This 1966 debut album by The Doors is ranked #42 in Rolling Stone Magazine's 500 greatest albums of all time and seen as a landmark in rock history. The charismatic front-man and poetic songwriter Jim Morrison was backed by three first class creative musicians and this debut announced that something special had arrived on the rock music scene. Right from the get-go, The Doors demonstrated they were not limited to a single musical style but wove together rock, blues, psychedelia, poetic ballads and longer experimental elegiac pieces like `The End' to build something unique and different. That you can crank up the volume on `Light My Fire' after almost 50 years and still be captured by the visceral get-up-and-dance excitement just says it all; it never seems to age.
The band took its name from Aldous Huxley's work `The Doors of Perception' wherein the author referenced a quote attributed to William Blake "If the doors of perception were cleansed every thing would appear to man as it is, infinite".
As with The Rolling Stones' `Beggars Banquet', a playback error in the analog master tapes meant this album had for decades been heard at a 3.5% slower speed than it was actually recorded in the studio, making every song sound one semitone flat. Surprisingly until 2006 nobody noticed: this 2007 `40th Anniversary' re-mix finally rectifies the recording speed issue, and the transformation is astounding. The sound quality of this re-mix is superb, especially clear and sharp for a 1966 recording and unconditionally recommended to all Doors fans. To those of a younger generation who may be curious to discover what all the fuss was about, this is where you should start.
First I must say that I'm not a die hard Doors-fan, but nevertheless I greatly enjoy their first and by far their, in my opinion, best album. I have not listened closely to the other editions of this album so I cannot say that this or that is really different. But what I can say is that there is nothing here that sounds unnatural, like, for instance, the first ZZ Top remixes of their 70's albums. And also, I think it makes sense to let people hear the original lyrics to some of the songs, as in "Break on through", where there is a line of the lyrics where Jimbo on the original releases has been edited to sing "she gets" three times, which doesn't make any sense. Now you can hear the whole phrase as it is supposed to be ("she gets high", makes more sense), whithout being artistically limited by the morals of the day. A small detail one might think but still a great improvement in my opinion. There are a few other similar improvements, as you might hear. Other is that the instrumentation is much clearer of course, and if there has been changes to include alternate solos instead of the originals, for instance, I would also as a hardcore fan be pissed of, and if that is so I can't tell since I've never owned any of the first editions. All I can say is that this edition sounds as clear and crystal an album recorded in the sixties may sound. Oh yes, another change to be done is the speed correction of the music, which to me is not super obvious (so now you can acctually play along without detuning your guitar), but might sound weird to someone who has been listening to the original outputs of this album for forty years. I will nevertheless think of the speed correction as an improvement since it originally was a default caused by the limitations of the technique available back in the mid 60's.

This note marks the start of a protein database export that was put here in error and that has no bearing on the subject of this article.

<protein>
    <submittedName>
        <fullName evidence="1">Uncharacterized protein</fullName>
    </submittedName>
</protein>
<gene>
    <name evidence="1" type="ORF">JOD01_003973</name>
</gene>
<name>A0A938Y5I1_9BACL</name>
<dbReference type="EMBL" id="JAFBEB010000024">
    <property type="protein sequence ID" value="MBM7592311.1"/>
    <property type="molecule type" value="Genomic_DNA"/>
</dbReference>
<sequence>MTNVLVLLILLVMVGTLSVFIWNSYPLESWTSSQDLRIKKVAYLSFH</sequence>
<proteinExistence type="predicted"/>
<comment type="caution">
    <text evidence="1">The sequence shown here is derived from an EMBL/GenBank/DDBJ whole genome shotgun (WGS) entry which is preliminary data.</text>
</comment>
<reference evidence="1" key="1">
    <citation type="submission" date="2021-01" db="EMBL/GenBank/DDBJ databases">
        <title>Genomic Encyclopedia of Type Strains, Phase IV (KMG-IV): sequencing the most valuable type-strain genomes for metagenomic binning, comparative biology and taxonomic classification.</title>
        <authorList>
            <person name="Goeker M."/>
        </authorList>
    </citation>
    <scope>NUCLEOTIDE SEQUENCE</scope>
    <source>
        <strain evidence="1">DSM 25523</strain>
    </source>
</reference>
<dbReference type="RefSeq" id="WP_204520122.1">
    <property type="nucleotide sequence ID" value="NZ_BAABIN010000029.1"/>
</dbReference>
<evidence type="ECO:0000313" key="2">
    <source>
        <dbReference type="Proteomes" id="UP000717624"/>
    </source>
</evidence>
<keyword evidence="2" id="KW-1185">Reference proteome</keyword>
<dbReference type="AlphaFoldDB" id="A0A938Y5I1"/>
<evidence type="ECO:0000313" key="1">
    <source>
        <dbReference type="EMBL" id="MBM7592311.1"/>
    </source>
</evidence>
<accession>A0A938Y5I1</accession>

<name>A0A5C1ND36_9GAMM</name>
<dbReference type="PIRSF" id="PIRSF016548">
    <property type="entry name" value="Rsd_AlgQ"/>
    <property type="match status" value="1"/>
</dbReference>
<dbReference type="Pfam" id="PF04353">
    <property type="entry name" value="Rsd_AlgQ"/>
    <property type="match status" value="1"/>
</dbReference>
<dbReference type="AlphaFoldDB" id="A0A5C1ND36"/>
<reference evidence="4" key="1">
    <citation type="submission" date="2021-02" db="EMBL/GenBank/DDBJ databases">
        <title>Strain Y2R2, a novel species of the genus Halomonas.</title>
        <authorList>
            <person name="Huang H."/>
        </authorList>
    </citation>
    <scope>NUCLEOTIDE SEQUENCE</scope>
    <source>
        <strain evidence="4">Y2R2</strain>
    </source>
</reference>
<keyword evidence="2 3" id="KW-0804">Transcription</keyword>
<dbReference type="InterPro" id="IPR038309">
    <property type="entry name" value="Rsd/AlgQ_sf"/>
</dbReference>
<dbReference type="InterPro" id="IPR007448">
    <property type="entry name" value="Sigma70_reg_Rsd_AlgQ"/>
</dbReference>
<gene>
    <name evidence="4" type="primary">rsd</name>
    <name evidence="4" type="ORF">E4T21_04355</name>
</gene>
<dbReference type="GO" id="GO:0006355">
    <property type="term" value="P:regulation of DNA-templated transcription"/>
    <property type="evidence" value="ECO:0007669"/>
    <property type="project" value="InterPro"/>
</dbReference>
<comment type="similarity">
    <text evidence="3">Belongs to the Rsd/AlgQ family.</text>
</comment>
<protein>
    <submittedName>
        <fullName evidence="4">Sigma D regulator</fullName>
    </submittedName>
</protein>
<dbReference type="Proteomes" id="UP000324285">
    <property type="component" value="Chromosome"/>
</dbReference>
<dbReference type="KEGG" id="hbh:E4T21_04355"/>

Doors were always aeons ahead of their time. That this album still sounds great, some 45 years after the vinyl version, is testament to the music, lyrics, sound engineers and, of course, the band.
There isn't a bum track on this album and for a debut, it's mind blowing. There's poetry in many of the lyrics and drug induced or not, their language is powerful and relevant. I love the album and can't believe it was only £1.99.
Although I am amazed at my own propensity to shell out my hard-earned on records that I have already got, I don't care, when the albums are as good as this. This nicely-packaged set contains a wonderful mono vinyl copy of The Doors' first album, as well as mono and stereo CD versions, and a good early club performance of the band from The Matrix back in the day.
'The Doors' is simply one of the finest debut albums of all time. Half a century on, the band's ethereal, genuinely spooky music still shimmers and surprises. One of the big revelations to me (and why this should be so, when I have been listening to them over forty years), is just how superbly good a drummer John Densmore is. His contributions are as vital as guitarist Robbie Kreiger and keyboard player Ray Manzarek - as essential, in fact, as Jim Morrison himself. In fact, The Doors were as much the ultimate Rock Band Ensemble as The Band. The mono version is bright, full-sounding and really immersive. Densmore's snare drum cracks, Kreiger's guitar stings, floats and stuns, and Manzarek's keyboards are sinuous and deeply groovy. The packaging - with a fine essay by Rolling Stone journalist David Fricke - is informative and engaging, and although this set ain't cheap, it is stunning, and I shall be returning to it many times over. Priceless music from a stellar band.